Ovarian Reserve Tests
Hormone tests and ultrasound
While age alone is currently the most reliable indicator of egg number and quality, several tests can be utilized to help evaluate a woman’s ovarian reserve or ability to produce eggs.
- Antimullerian Hormone (AMH) level – Studies have demonstrated a gradual decrease in AMH levels as a woman gets older. This decline has been attributed to a decreasing number of eggs within the ovary. A low level of AMH suggests that the ovary may be depleted of eggs, and is predictive of low egg production (poor response) during In Vitro Fertilization (IVF). Low AMH levels are typically seen in older women, and in women with history of ovarian surgery, chemotherapy, radiation and/or endometriosis. Patients with endometriosis who undergo surgery to remove ovarian endometriosis cysts experience significant reduction in their AMH levels.
- Follicle Stimulating Hormone (FSH) level – FSH is an important hormone that regulates the recruitment and development of your eggs. The FSH level is less predictive of ovarian reserve status than the AMH level. In general, a low FSH level is reassuring, and indicates that you probably have good quality eggs. A high FSH level suggests that there is a reduction in both the number and quality of eggs remaining in your ovaries (Diminished Ovarian Reserve). The most reliable indicator of egg quality, however, is your age. So if you are 44 years old and you have a normal FSH level, you can not assume that the quality of your eggs is good. In fact, your chance of conceiving with IVF is less than 5%. Likewise, young women with high FSH may have fewer eggs remaining but their egg quality may still be good yielding satisfactory IVF pregnancy rates. Generally speaking, FSH levels below 10miu/ml are reassuring. Women with FSH levels over 20miu/ml rarely benefit from treatment utilizing their own eggs and they should be encouraged to consider donor egg IVF or adoption.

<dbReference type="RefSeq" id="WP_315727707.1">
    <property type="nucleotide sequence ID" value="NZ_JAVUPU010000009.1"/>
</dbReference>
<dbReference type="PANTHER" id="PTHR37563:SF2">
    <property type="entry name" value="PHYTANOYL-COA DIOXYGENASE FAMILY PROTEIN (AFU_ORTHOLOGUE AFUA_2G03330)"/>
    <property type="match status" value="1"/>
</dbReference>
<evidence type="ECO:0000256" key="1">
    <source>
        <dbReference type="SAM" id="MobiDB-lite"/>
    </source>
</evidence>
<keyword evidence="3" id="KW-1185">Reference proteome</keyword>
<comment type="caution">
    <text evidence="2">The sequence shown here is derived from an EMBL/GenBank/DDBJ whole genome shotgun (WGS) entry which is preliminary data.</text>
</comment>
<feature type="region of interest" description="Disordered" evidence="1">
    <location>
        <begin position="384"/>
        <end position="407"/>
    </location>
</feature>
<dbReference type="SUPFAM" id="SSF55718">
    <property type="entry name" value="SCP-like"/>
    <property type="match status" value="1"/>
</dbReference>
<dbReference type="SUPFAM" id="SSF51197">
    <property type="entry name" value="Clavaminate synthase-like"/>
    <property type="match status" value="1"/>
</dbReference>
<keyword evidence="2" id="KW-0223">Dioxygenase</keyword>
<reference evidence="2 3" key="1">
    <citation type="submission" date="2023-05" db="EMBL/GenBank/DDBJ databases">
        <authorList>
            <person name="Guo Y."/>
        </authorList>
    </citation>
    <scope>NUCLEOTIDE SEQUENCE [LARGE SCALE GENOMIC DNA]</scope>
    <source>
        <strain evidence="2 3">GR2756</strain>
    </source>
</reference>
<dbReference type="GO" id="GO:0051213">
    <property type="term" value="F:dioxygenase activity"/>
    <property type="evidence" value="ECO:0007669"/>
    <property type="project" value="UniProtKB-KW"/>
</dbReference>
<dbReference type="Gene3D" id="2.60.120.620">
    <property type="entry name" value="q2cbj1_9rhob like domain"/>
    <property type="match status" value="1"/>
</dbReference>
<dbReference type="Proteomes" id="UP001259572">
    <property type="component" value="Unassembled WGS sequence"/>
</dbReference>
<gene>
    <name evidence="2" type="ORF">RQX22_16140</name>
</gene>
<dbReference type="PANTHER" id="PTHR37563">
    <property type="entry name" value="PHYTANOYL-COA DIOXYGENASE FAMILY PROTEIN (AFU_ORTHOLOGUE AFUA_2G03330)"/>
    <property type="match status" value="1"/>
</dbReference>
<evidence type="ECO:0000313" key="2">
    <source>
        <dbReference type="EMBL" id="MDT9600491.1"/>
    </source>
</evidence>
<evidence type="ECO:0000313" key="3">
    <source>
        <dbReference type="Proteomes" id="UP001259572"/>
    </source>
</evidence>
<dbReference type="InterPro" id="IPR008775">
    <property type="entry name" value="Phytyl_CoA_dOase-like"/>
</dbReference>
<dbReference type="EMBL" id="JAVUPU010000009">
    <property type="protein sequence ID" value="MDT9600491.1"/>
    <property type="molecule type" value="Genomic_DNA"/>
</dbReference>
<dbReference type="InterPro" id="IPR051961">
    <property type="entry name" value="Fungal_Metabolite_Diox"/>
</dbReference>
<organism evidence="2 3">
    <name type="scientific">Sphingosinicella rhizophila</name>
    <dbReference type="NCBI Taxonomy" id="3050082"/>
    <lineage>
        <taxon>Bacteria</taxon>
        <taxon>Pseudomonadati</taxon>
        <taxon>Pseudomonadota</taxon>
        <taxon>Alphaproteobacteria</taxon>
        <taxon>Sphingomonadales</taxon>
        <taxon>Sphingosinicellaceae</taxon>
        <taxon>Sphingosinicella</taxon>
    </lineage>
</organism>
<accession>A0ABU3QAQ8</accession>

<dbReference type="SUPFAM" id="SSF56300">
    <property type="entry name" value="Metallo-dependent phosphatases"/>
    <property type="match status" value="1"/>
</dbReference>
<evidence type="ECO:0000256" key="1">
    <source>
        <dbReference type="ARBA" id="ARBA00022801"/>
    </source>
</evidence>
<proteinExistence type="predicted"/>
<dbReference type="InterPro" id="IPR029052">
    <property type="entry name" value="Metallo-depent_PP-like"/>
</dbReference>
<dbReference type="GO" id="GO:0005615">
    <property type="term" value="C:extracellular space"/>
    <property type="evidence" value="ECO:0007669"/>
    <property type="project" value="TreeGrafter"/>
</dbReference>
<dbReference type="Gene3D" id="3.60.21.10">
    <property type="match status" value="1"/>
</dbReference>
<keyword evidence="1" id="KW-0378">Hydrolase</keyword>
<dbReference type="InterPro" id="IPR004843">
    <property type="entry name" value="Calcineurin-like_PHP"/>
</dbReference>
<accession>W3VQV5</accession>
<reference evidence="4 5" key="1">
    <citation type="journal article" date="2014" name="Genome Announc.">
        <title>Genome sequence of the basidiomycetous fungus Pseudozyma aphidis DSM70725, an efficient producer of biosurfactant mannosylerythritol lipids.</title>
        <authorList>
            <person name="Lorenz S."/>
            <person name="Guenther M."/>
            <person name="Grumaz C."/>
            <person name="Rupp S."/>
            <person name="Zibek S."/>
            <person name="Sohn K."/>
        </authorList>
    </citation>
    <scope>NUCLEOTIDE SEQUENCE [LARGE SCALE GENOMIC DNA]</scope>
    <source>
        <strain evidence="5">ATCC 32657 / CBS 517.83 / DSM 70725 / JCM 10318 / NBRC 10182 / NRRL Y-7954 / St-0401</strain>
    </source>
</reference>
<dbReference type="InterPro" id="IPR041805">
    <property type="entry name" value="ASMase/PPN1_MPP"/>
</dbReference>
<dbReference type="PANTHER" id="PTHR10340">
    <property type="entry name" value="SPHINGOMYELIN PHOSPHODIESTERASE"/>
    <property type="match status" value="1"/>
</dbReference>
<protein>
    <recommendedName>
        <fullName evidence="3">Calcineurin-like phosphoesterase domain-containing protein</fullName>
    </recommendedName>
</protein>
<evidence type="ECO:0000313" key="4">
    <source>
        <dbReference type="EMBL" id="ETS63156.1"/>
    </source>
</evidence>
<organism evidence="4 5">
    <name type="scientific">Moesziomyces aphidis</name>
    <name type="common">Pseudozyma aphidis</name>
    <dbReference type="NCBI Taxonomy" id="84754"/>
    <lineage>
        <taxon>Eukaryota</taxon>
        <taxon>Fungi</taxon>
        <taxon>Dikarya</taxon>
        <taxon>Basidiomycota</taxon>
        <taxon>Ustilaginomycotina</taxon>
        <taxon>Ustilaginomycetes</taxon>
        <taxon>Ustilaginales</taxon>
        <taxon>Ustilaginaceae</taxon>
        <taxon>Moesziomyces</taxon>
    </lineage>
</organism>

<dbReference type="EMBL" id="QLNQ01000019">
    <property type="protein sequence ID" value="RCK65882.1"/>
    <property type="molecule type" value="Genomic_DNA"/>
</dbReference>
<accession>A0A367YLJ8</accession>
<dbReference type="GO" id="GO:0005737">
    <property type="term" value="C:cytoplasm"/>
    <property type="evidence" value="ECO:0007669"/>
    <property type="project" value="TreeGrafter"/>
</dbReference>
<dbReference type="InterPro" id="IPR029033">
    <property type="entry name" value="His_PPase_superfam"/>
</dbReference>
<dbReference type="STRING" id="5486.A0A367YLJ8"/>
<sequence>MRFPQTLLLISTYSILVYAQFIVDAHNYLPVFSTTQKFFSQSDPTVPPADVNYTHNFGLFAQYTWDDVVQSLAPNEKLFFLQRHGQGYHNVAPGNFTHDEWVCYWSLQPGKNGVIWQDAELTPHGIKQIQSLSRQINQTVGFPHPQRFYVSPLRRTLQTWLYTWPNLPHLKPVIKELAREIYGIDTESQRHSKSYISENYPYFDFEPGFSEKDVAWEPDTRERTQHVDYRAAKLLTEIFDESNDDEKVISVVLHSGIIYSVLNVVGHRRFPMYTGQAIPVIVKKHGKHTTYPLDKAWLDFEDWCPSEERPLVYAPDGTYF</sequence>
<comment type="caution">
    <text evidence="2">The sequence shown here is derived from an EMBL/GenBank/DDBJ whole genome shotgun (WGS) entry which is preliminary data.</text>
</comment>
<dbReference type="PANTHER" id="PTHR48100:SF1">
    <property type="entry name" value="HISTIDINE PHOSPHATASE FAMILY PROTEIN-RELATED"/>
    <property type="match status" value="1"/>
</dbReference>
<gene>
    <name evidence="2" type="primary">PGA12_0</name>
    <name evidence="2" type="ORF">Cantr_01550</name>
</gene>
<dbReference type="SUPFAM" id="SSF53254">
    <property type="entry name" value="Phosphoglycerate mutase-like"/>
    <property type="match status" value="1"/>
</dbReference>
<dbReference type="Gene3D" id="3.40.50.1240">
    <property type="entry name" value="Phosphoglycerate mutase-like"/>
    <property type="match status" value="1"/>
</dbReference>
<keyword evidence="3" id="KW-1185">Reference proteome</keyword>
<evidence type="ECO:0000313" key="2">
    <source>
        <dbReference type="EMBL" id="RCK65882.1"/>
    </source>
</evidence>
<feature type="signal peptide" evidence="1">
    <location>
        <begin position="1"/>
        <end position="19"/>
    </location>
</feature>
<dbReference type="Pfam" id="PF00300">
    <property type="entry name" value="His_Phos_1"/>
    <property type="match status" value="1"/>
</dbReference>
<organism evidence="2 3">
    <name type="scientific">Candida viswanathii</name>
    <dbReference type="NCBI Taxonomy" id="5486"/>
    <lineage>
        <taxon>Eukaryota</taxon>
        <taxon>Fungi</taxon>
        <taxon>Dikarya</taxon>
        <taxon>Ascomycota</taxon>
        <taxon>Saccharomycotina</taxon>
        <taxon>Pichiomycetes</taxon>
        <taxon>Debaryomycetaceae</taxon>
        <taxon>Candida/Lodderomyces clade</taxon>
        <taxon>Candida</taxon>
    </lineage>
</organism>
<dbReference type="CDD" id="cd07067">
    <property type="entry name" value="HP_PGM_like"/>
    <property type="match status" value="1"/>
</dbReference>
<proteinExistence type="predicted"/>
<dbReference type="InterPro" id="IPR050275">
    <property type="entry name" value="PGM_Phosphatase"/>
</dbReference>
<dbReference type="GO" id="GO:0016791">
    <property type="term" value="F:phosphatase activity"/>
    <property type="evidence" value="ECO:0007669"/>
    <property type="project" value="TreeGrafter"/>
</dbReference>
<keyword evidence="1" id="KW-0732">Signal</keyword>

- Estradiol (E2) level – High estrogen level on day 3 of your menstrual cycle is indicative of Diminished Ovarian Reserve (DOR) even if the FSH level is completely normal. It is very important to measure both day 3 FSH and estrogen (E2) levels since an elevation in one or both tests may be equally predictive of decreased egg number and lower egg quality. Ideally, day 3 estrogen levels should be less than 50pg/ml. Day 3 estrogen level greater than 100pg/ml is considered abnormal.
- Antral Follicle Count (AFC) – This is an ultrasound examination to determine the number of antral follicles (immature eggs smaller than 10mm) present within the ovary.
A low number of antral follicles is suggestive of Diminished Ovarian Reserve (DOR) and may correlate with poorer IVF outcome. Patients with low egg numbers may consider IVF treatment as soon as possible. The egg count can also help the doctor determine which IVF stimulation protocol may be best for you.
Note in fig. 1 the numerous small dark follicles highlighted by white arrows indicative of good ovarian reserve. In contrast, few follicles are noted in fig 2 consistent with poor ovarian reserve.
Fig. 1 GOOD OVARIAN RESERVE
Fig. 2 POOR OVARIAN RESERVE
In summary, keep in mind that the ovary has a finite number of oocytes (eggs) available for ovulation during a woman’s reproductive years. Fertility in women begins to decline around the age of 27, and drops off more rapidly after the age of 35, reflecting the decline in the number and quality of eggs available for ovulation. A good ovarian reserve is most often correlated with younger reproductive age, high AMH, high Antral Follicle Count (AFC) and low FSH and estrogen levels.